Forest Bathing is Soul Food

No, you don’t have to get naked and roll in pine needles to try forest bathing. Maybe that’s legal where you live, but forest bathing is as simple as it sounds – going out and being in wild green space.  

Forest bathing, called shinrin yoku in Japan where it began to be practiced in the 1980s, is being proven to help us recover from stress and heal both body and mind. It’s a powerful antidote to chronic stress, which has been called one of the biggest health risks in the 21st Century.

Study after study validates what we all feel out in the great green – being outdoors triggers chemical reactions that make us feel good. But those good feels go beyond our brains, and spending time outdoors has also been found to reduce blood pressure and the production of stress hormones. Psychologically and physiologically, nature heals.

With more and more of us living in urban areas, nature provides counterbalance to all the fast-paced, rushed lifestyles we find ourselves swept up in.  Things slow down when we’re outside, and we can return to our senses. We can feel the breeze on our skin, or perhaps the warmth of sunlight. Maybe we can hear the birds singing, or the leaves rustling. The trees filter carbon dioxide into oxygen, and it just feels good to be breathing it all in. 

nature’s call

When was the last time you spent some time in nature? Maybe it was this last weekend, or maybe you’re lucky enough to be able to pack a lunch to eat on a park bench near your workplace. Urban living means that not everyone has easy access to green space, so if you do, try to find a way to make a regular connection with mother nature, however she manifests in your neighborhood.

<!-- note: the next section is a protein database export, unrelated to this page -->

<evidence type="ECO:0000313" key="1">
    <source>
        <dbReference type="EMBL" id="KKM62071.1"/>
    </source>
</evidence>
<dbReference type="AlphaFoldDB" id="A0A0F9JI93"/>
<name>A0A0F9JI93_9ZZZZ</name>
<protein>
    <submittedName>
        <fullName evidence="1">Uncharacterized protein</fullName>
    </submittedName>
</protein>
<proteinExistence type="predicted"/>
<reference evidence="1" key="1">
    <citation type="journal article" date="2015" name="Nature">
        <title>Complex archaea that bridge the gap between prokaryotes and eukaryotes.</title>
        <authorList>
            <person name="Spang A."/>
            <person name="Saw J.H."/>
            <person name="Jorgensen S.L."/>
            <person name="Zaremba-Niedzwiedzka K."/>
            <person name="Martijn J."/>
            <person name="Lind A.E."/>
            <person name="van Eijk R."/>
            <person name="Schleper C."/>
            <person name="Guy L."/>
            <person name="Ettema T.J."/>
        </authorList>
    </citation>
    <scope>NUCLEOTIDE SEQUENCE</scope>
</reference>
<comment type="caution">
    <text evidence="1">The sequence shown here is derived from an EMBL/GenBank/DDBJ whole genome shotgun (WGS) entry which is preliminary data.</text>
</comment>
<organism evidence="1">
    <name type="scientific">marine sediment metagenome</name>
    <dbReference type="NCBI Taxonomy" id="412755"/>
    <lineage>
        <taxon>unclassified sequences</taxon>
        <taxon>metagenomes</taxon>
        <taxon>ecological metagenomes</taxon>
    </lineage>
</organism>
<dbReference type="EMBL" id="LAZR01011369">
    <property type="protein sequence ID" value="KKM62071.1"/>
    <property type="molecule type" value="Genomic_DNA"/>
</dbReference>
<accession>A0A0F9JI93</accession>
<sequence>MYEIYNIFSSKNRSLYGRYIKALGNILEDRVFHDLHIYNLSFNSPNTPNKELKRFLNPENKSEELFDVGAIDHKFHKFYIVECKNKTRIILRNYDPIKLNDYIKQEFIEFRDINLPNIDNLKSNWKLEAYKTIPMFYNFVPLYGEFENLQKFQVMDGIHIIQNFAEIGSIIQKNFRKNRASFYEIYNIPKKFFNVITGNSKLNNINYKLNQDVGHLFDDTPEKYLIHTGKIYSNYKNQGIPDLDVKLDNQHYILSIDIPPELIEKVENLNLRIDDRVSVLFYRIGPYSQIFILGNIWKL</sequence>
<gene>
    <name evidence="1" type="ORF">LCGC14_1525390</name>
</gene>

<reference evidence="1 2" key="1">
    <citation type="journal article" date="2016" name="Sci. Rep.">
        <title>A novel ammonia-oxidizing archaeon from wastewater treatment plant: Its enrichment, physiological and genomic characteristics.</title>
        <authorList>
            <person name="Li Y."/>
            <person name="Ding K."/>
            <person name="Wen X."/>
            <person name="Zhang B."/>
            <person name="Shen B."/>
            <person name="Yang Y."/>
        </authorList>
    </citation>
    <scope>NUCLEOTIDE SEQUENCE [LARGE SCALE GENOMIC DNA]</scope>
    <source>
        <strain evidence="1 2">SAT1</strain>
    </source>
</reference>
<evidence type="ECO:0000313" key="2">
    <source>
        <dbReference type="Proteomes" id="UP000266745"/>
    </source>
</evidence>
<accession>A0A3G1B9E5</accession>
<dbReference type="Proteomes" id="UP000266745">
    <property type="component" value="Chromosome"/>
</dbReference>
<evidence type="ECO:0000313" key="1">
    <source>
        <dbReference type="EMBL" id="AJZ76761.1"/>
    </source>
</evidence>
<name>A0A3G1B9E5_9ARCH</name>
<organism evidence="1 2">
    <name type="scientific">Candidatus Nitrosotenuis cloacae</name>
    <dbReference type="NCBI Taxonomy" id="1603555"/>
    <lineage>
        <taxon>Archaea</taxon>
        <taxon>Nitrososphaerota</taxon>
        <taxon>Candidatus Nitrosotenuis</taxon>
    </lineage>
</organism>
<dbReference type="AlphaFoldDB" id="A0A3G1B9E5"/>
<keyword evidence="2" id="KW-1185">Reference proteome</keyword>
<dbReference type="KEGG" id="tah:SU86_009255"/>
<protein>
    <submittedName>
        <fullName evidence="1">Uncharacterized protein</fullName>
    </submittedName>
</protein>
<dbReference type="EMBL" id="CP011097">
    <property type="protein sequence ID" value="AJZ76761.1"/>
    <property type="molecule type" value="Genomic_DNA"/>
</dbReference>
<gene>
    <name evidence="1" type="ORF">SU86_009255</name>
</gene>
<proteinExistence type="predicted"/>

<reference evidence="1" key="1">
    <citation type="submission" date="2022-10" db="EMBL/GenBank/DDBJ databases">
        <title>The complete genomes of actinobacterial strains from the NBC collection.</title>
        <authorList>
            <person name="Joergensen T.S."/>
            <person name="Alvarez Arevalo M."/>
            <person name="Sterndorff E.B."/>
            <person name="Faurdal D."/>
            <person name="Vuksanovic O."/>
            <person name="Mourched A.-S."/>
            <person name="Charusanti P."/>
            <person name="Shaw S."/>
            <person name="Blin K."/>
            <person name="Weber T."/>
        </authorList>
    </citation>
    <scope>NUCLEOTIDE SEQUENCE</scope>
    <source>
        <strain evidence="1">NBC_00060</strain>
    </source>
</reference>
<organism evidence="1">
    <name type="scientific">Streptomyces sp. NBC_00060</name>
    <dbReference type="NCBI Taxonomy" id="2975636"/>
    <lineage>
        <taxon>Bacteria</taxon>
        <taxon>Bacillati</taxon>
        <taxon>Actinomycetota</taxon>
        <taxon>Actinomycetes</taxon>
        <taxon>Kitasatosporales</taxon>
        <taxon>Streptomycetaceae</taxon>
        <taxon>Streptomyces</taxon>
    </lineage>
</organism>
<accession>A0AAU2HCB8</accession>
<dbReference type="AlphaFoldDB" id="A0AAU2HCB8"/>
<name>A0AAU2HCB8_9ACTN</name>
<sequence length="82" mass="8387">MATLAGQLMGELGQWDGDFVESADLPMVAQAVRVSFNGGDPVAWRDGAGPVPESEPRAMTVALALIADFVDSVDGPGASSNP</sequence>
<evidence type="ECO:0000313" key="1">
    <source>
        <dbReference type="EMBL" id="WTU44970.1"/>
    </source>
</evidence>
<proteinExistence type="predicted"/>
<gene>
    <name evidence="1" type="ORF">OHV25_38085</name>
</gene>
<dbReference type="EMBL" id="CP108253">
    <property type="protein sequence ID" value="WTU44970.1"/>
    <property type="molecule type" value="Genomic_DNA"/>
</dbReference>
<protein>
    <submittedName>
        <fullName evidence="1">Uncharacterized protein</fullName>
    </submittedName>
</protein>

greening the urban jungle

If green space isn’t easy for you to access, you can bring the green to you with plants, either by keeping them in your home or office (check out these low light lovers), or by eating more plants to literally make their energy part of you. There is no shortage of research on the power of a whole food, plant-based diet, which is seen to be one of the best preventative lifestyle choices we can make. You can also try taking a mental nature break with yoga nidra guided meditation, or schedule an adventure away from the city on a wellness retreat.

Whether you want to call it forest bathing or nature therapy, it’s only natural that being outside is deeply healing for us. City living is a pretty recent development, and going back outside brings us back to the roots that sustained us for thousands of years before we all got online and started looking at screens instead of trees and plants.

If you live in the Salt Lake City area, join us this summer on our free community hikes along the Wasatch front. Sign up for our newsletter to stay in touch on the details for upcoming outdoor adventures, and see for yourself how good it feels to get outside.  

 

 

 

 

Shannon McPhee